The Problem with Prayer : Hezekiah Desires More Time


Among the kings of Israel, three are reckoned as righteous men: David, Josiah, and Hezekiah. Each of these men worked hard to move Israel toward a life of religious observance; however, none of these men were perfect. David knew another man's wife and was called “a man of blood” by his own creator. Josiah, when given the chance to let Egypt and Assyria fight and destroy one another, confronted the pharaoh of Egypt and caught an arrow in his chest for interfering in other nation's affairs. Hezekiah made the same mistake all of us have: he wanted more than what God gave.


The Bible tells us in Isaiah chapter 38:1 that the 39-year-old king Hezekiah received word from God that death would soon take him. God told the king to get his affairs in order. For, at that time, Hezekiah had no male heir so he needed to find a righteous man to continue in his footsteps leading Israel. God gave Hezekiah a gift of knowledge that everyone might envy: knowing the amount of time God his given for a person to live. Unfortunately for Hezekiah, and the rest of Israel, that gift was insufficient.


Though Hezekiah knew the will of YHWH, instead of accepting the decree he, “turned his face toward the wall, and prayed to the Lord, and said, Remember now, O LORD, I beseech thee, how I have walked before thee in truth and with a perfect heart, and have done that which is good in thy sight. And Hezekiah wept sore.(Isaiah 38:3) It seems from his statements that the king expected life as payment for good works.


Instead of letting his prayer show his acceptance and obidience to God's will in his life, Hezekiah made prayer a chance to express desires for himself (please read the other articles on the Hebrew and Greek definitions of prayer). Perhaps Hezekiah desired to keep living to fight off the Assyrians, perhaps he wanted his own flesh and blood sitting on the throne after him, or he may have simply feared death. I believe God's choice of answer tells us, “I have heard your prayer, I have seen your tears; surely I will add to your days fifteen years. And I will deliver thee and this city out of the hand of the king of Assyria: and I will defend this city. (Isaiah 38:5-6).”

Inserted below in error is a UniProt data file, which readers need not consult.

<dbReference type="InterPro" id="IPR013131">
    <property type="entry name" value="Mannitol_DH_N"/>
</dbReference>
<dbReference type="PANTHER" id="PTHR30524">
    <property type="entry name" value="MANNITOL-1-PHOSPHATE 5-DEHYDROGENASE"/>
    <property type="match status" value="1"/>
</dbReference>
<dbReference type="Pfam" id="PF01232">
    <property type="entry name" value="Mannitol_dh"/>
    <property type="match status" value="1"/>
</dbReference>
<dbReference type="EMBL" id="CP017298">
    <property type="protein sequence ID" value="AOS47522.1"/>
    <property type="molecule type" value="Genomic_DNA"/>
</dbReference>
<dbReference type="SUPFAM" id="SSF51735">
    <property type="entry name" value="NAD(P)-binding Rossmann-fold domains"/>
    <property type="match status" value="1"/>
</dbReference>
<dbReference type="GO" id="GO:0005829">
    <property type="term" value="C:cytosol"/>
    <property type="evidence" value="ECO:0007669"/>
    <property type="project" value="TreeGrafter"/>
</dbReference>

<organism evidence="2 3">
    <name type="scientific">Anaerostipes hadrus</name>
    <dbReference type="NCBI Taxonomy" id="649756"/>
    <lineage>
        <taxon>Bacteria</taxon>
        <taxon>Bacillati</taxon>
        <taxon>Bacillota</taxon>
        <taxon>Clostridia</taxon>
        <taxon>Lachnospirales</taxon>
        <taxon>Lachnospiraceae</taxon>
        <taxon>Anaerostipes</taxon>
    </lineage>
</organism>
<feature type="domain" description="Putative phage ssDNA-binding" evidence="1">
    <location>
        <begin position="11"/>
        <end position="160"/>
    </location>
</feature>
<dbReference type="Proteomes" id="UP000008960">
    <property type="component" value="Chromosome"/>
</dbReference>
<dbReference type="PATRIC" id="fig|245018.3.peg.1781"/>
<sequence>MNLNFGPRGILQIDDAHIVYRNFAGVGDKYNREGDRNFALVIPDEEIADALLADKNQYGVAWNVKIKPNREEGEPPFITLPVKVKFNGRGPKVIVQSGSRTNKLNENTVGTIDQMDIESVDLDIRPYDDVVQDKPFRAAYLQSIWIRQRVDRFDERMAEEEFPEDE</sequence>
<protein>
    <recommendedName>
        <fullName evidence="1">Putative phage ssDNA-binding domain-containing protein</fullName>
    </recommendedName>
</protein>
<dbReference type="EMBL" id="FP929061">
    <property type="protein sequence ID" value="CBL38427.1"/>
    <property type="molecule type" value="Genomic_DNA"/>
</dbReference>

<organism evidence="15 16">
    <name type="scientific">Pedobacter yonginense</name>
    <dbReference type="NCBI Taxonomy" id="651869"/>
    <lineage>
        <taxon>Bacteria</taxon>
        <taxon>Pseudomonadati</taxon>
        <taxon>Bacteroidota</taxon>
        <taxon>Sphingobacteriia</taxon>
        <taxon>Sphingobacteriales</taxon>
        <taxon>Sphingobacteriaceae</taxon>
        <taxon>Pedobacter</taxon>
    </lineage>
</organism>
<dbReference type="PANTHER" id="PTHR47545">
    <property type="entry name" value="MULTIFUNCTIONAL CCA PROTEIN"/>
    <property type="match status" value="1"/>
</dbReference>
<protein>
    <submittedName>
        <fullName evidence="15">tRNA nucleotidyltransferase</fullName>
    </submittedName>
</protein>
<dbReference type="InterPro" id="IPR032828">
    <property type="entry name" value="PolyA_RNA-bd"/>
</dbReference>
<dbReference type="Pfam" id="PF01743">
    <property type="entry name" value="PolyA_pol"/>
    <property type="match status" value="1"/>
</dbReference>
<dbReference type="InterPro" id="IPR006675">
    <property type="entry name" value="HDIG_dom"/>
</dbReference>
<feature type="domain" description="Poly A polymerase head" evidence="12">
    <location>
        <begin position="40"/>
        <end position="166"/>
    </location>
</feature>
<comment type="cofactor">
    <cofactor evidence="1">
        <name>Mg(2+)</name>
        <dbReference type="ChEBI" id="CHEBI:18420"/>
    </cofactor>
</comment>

Read how God answers Hezekiah. Number one, YHWH defends Israel not human kings, in the previous chapter YHWH made this clear saying, “For I will defend this city to save it for mine own sake, and for my servant David's sake. (Isa 37:35).” Two, he recognizes that Hezekiah, though a king among men, cries as a child before God and, as would any child, Hezekiah tries to bargain with God and puts his desires before the wishes of his heavenly father.


God gives Hezekiah 15 years: enough time to administrate two shmitas and a jubilee as prophesied by Isaiah saying, “And this shall be a sign unto thee, Ye shall eat this year such as groweth of itself; and the second year that which springeth of the same: and in the third year sow ye, and reap, and plant vineyards, and eat the fruit thereof. (Isa 37:30).”


From the text of the bible we see clearly only two accomplishments of Hezekiah during his added 15 years of life. One, he sired Manasseh, the most evil king to have ever ruled Judah. Two, he opened the treasure houses of Israel to the Babylonians and showed them what a ripe prize Israel would make (Isa. 39:2). Immediately after receiving more time we find Isaiah prophesying destruction caused by Hezekiah:


Behold, the days come, that all that is in thine house, and that which thy fathers have laid up in store until this day, shall be carried to Babylon: nothing shall be left, saith the LORD. And of thy sons that shall issue from thee, which thou shalt beget, shall they take away; and they shall be eunuchs in the palace of the king of Babylon. (Isa. 39:6-7)


And perhaps as a final slap in God's face, Hezekiah did not administrate those shmitas and a jubilee as he had time for:


To fulfil the word of the LORD by the mouth of Jeremiah, until the land had enjoyed her sabbaths: for as long as she lay desolate she kept sabbath, to fulfil threescore and ten years. (2Ch 36:21)


According to the word of Jeremiah, the land was owed 70 sabbaths and that would account for a 500 year debt if the shmitas counted as a sabbath but not the jubilee.  Since this prophecy centered on Judah, and Hezekiah had been king only 2 generations before, it seems he did not fulfill his mission as leader in keeping the shmitas.


In every way, his prayer for more than what God had ordained lead to heavy troubles for Israel. But this one statement sums up Hezekiah's opinion, “Good is the word of the LORD which thou hast spoken. He said moreover, For there shall be peace and truth in my days (Isa. 39:8).” So I guess he knew it wouldn't be his problem.